3.  Knead quickly to form a sticky dough.  Separate into two balls, wrap in clingfilm and leave in the fridge for at least 24 hours, but preferably a few days.  You can also freeze the dough until you need it. 

4.  Remove the dough from the fridge and allow to come to room temperature for about an hour before using.

5.  Preheat your oven to 180 degrees.  Line a couple of baking sheets with parchment. 

6.  On a floured work surface and using a floured rolling pin, roll out the dough as thinly as you dare.   Use cookie-cutters to stencil out they shapes you would like. If the dough becomes to sticky and difficult to use, return to the fridge for a little while. 

7.  Carefully place onto the baking sheets and bake in the preheated oven for 7-10 minutes, keeping an eye on them to ensure they don’t burn. 

Pumpin’

I do love the way pumpkins look- their knobbly shapes and autumnal colour, not to mention all the weird and wonderful artistic reinterpretations you get this time of year.  But if I’m honest, when it comes to flavour I’d rather have a butternut squash.  The brutal truth is that the pumpkin is quite bland.  It hardly tastes of anything at all.  The biggest favour you could do it is to puree and reduce it down to its most concentrated and thus most flavoursome form before sticking it in a pie.  But even then it needs a lot of spice to really shine.
 

Having said that, one pumpkin can go a really long way in terms of feeding the masses, so it gets bonus points on that front.  And there are ways to use it that work really well, either with other ingredients to lift and bring out its sweetness or as a way to add moisture and texture.  And don’t forget that the seeds are edible too and make for a great snack. 

Here are some ideas to make your pumpkin go further.  These three dishes all came from one medium sized pumpkin.

To enhance the flavour:

Roast pumpkin, lemon and sage risotto.

You will need:
To serve 4

300 g pumpkin, cut into wedges, skin on
olive oil
sea salt, pepper
1 onion
2 cloves of garlic
2 lemons, zested and juiced
200g risotto rice- arborio or carnaroli
100 ml white wine or dry vermouth
1 L good quality chicken or vegetable stock
Parmesan
A bunch of sage leaves, torn

Method:

1.  Preheat your oven to 200 degrees C.  Lay the pumpkin wedges on an oven proof tray and drizzle liberally with olive oil.  Scatter with salt an pepper and bake until just tender, about 40 mins.

2.  Chop the onion and mince the garlic.   In a large, heavy-based pan, sweat the onions in some olive oil over a medium heat.  Add the minced garlic, the zest of one lemon, a few torn sage leaves and the rice and mix well.  Fry these for a minute or so, allowing the rice to absorb some of the fragrant oils in the pan.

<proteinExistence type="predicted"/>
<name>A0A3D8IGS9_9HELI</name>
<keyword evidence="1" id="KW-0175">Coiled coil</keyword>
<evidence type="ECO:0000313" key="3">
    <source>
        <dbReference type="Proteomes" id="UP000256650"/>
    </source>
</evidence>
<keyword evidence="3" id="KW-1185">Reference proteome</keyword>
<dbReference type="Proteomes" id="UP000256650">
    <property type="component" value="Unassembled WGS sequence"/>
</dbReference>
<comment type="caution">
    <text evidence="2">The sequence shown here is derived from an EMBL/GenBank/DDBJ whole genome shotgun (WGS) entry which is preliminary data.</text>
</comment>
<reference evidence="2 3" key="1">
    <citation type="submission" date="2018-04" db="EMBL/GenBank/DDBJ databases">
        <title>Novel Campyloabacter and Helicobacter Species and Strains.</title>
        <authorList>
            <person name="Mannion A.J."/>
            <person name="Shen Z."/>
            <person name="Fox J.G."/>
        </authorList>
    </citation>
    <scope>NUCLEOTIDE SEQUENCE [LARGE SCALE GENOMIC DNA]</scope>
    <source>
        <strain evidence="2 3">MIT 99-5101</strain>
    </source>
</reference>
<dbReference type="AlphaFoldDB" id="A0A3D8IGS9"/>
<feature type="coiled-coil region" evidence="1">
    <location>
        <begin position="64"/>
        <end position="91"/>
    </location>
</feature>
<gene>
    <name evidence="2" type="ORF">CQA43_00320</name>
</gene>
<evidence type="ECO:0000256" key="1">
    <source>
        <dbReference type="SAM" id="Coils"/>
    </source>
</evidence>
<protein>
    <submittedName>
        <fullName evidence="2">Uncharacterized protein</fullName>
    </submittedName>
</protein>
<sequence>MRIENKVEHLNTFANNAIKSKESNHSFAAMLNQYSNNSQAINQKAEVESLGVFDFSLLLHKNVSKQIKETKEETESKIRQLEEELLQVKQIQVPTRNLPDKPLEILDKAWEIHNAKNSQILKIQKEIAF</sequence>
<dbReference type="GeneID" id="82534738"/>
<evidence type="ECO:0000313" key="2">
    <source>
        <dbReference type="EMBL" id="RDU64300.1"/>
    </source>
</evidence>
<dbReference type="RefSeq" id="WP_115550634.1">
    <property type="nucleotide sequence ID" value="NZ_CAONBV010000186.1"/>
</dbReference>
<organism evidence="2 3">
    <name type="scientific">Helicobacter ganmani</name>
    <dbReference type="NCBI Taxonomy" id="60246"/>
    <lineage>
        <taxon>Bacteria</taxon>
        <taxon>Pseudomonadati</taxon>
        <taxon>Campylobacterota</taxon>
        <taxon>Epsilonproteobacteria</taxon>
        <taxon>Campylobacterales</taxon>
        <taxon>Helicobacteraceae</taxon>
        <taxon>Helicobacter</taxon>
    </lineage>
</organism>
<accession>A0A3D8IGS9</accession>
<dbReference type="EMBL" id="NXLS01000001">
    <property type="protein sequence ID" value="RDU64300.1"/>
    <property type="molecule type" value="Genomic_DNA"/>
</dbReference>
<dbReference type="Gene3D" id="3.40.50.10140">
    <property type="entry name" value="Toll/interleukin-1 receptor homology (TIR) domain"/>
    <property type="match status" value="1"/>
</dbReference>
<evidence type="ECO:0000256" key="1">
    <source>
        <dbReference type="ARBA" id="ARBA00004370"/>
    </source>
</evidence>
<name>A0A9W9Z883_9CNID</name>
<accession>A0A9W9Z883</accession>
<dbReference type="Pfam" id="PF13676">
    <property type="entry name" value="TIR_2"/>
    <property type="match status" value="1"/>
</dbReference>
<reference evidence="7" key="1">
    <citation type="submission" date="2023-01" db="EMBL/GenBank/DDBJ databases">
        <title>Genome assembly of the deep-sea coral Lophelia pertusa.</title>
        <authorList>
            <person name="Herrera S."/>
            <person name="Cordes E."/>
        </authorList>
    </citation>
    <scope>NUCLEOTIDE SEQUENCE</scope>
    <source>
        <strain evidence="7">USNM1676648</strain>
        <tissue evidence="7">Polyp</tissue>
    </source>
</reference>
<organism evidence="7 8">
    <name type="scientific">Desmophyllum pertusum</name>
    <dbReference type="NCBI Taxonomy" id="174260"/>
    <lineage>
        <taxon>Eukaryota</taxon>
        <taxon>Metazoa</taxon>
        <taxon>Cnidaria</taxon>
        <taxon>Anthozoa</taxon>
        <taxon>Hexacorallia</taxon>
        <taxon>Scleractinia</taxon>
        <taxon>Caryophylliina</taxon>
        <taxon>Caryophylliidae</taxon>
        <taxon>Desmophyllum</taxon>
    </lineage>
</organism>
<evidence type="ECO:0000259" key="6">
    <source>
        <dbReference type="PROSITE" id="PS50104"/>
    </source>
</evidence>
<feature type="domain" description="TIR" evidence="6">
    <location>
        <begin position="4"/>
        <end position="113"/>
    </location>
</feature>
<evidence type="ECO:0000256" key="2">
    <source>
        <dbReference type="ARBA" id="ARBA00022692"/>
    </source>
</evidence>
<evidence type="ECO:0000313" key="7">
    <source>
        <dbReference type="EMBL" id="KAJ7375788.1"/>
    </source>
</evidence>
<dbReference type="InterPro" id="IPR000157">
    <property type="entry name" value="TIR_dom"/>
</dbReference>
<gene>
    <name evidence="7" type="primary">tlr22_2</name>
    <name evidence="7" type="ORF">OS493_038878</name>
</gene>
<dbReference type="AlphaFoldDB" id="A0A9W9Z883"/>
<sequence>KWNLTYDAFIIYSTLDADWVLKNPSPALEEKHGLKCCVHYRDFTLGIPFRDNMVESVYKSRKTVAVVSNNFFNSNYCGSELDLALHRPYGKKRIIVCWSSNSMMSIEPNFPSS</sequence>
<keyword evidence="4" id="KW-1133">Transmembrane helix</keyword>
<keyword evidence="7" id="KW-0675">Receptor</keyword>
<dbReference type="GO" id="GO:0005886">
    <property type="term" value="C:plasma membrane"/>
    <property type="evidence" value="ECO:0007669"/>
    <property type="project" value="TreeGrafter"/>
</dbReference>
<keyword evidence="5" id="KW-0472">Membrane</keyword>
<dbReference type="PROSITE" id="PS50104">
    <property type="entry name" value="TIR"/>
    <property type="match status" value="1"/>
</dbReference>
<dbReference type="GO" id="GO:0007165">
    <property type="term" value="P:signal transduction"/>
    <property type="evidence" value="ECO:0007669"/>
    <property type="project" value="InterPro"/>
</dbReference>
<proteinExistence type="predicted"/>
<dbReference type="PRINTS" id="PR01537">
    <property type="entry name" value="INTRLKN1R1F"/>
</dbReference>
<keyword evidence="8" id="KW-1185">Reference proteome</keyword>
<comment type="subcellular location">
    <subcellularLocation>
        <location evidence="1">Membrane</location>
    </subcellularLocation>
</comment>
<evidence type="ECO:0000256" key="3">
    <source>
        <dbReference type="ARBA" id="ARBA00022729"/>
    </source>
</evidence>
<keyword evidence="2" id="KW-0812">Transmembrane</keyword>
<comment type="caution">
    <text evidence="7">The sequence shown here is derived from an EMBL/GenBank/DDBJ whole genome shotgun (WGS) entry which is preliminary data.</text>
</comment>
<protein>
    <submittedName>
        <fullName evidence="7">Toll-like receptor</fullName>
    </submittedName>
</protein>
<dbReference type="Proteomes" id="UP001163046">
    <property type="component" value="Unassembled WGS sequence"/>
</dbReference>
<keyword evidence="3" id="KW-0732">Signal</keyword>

3.  Add the white wine and vermouth and allow to bubble away.  Once reduced, begin adding the stock, about a fourth at a time.

4.  Cook until the rice is just tender with a bit of bite to it and the liquid has been absorbed and you have a creamy consistency.

5.  Add the chopped pumpkin and lemon juice/zest to taste as well as a good grating of Parmesan. Allow to come together for a minute or two.  Serve in hearty bowls with a grating of cheese, a drizzle of olive oil and some more sage. 

To add umph to a cake- This recipe is adapted from this one I found on the BBC Good Food website.  I had some leftover coconut milk kicking about, so I used this for sweetness instead and reduced the amounts of honey and sugar.  To add more coconut flavour, add some essence or replace 50g of the flour with 50g of dessicated coconut. 

Pumpkin, Ginger and Coconut loaf

You will need:

50g cooled melted butter
75 g honey
1 large egg
150 ml coconut milk
1 tsp coconut essence (optional)
250g grated pumpkin
100g light muscovado sugar
350g self-raising flour
1 tsp ground ginger
2 tbsp demerara or light muscovado sugar

Method:

1.  Preheat your oven to 180 degrees C.  Butter and line a loaf tin.

2.  Combine the flour, muscovado and ginger in a small bowl.

3.  In a large bowl, beat together the egg, honey, butter, coconut milk, essence and grated pumpkin.

4.  Add the dry ingredients to the bowl and mix until well combined.

5.  Pour into your prepared loaf tin and  sprinkle with the remaining sugar.

6.  Bake for an hour until golden and cooked through when tested with a cake tester.  Allow to cool before slicing and spreading liberally with butter. 

Waste not want not:
Smoky Pumpkin Seeds

When carving your pumpkin, it is generally assumed that you scoop out the fleshy innards, including the seeds and chuck them in the bin.  Don’t.  Save the seeds- pop them in a bowl and into the fridge until you have a spare 15 minutes and you’ve got the oven on.  

You want it to be set to 200 degrees C and have a large oven tray to hand.  Spread your seeds onto this and remove any stringy bits of pumpkin flesh.  Sprinkle with lots of sea salt, more than you think you’ll need, pepper and some paprika.  Drizzle with a good slug of oil- olive if you have it, but plain will do too.  Roast in the oven, giving the seeds the occasional shuffle about, until golden and toasted.  They’ll keep for about a week and make for an irresistible nibble. 

Trash and X

…and a way with celeriac, instalment number 1

Trashy TV need some trashy themed food. Ribs, wedges and coleslaw.

I marinaded some ribs for the day (overnight will do)

For about 500 g ribs you’ll need

8cm fresh ginger (grated)
30 ml vegetable oil
30 ml soy sauce
30 ml sweet chili

(if you are feeding more, 1.5 k ribs will want 100 ml each of the oil, chili and soy)

Mix all together in a bowl. Instead of sweet chili, I actually used aforementioned chili jam, which worked really well. Marinade for a good 4-5 hours, the longer the better though!


The wedges were sweet potato, par boiled and then tossed in olive oil, salt, pepper and paprika.

The slaw was actually a recipe from Ottolenghi, sweet and sour celeriac and swede grated with a tangy mustardy cider vinegar dressing, capers and dried sour cherries.


Serve with X Factor.

A way with….

PEARS! Instalment no. 2


When I got into work this week, there were two more HUGE bags of pears on my desk. Which meant more ways with pears.

Such as….

Pear and Ginger Muffins

Which are treacley and moist and went down very well with a cuppa at my desk (and my manager’s as you can see from the above pic!) They are originally a Nigella recipe, but I’ve done a bit of this and a bit of that to them.

Muffins (makes 18. Exactly)

375g flour
3 tsp baking powder
225 g sugar
120 g dark brown sugar, plus a bit extra for decorating
2 tsp ground ginger
100ml sour cream
190ml vegetable oil
2 tbsp honey
3 eggs
3 pears

1. Preheat oven to 200 C/Gas mark 6, prepare a couple of muffin tins with cases

2. Put flour, baking powder, sugars and ginger into a bowl

3. In another bowl or a jug, whisk sour cream, oil, honey and eggs, one bit at a time so that it doesn’t curdle

4. Finally, add diced pears and pour into prepared cases.

5. Sprinkle with a pinch of brown sugar before popping in the oven for about half an hour, but do check after 20min as timings will vary depending on ovens. They will also continue to cook for a bit in their tins.